By my legs were gone. That prompted the following exclamation on Facebook last night:
Been here so many times, it feels like an old friend: legs totally empty and one more day to focus the mind and the legs.
But I wouldn’t have it any other way. This is what makes LCFN realistic in my eyes: take everything it can throw at you, then go back for more.
Just like the kids.
Yesterday, I read the most emotional and heartfelt piece, written by #TeamButterfield, Central Belt supporters in Chief for Princess Puddles. I shared it on the LCFN Facebook group with a hankie warning. It was gripping stuff; it was gruesome stuff but it was gallant stuff. From the outside of the inside, if you get my drift, it gave a blow by blow (summary) account of Eileidh’s fight for life. This particular paragraph knocked me out: imagine if this was your child.
“It was November. We still didn’t know if Eileidh would live or die so we decided to go over the top with a Christmas tree, decorations and presents for Eileidh and her siblings. We wanted her to have a good Christmas with us although it was only November”.
We didn’t know whether Eileidh would live or die. I hope Gail won’t mind me picking up on those words, but that’s how desperate it was for her. But Eileidh is a warrior amongst warriors, and she made it through November to be in the pub to greet the Cycling Santas when they arrived in Glasgow at the beginning of December. I’m terrible with names, and not much better with faces, so I’m assuming Gail was there: I just remember this wee tot getting carried about the place on her Grandpa’s shoulders and immersing herself in an iPad. Even as sick as she was back then, Eileidh was an Eingel (see what I did there)?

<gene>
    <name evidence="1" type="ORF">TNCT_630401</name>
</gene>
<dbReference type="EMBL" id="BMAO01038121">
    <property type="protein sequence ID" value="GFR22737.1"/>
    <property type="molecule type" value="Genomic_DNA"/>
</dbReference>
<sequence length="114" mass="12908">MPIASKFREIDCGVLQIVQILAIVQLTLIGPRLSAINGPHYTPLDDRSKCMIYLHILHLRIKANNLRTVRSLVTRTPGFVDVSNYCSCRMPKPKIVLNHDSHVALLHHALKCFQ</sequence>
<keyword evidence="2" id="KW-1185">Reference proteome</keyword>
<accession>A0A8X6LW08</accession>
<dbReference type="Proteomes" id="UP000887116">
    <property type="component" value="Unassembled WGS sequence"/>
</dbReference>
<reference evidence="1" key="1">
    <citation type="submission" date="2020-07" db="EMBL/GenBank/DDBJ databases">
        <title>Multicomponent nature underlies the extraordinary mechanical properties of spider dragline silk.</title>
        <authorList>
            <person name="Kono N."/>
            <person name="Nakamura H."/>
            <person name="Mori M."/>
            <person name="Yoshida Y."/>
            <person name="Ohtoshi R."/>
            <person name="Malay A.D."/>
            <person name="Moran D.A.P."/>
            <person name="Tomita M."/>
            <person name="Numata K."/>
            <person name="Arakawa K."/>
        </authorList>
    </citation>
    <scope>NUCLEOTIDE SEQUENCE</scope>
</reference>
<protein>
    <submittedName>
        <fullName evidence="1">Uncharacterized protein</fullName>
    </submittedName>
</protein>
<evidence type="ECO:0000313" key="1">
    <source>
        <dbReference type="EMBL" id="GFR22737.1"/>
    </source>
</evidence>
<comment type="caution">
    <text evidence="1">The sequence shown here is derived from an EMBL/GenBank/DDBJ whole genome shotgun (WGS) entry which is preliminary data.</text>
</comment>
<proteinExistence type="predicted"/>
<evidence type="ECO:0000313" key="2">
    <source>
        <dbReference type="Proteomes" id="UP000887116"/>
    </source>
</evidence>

Eileidh remains my inspiration one year on.
It won’t surprise many of you to know that I have a spreadsheet where all the LCFN Miles are logged. It lives in the Cloud, which basically means I can access it anytime from anywhere. But the best bit is it allows me to do “what if” analysis. “What if I average 48 miles a day for the next two months, when will I hit x,000 miles”: that sort of thing. It also stores the current running average of miles per day on the bike, and that’s what I use for projecting the future.
At the end of 2013, the daily average was 32 miles, and at that rate of progress, 25,000 miles was scheduled for February 2017.
Now roll it forward twelve months to the end of 2014. The daily average was up to just under 40 which brought the end date back to October 2016. Five months knocked off the schedule by virtue of upping the distance every day. That came with improved fitness and an end to the nine day fortnight at work (hence an extra cycling day every two weeks).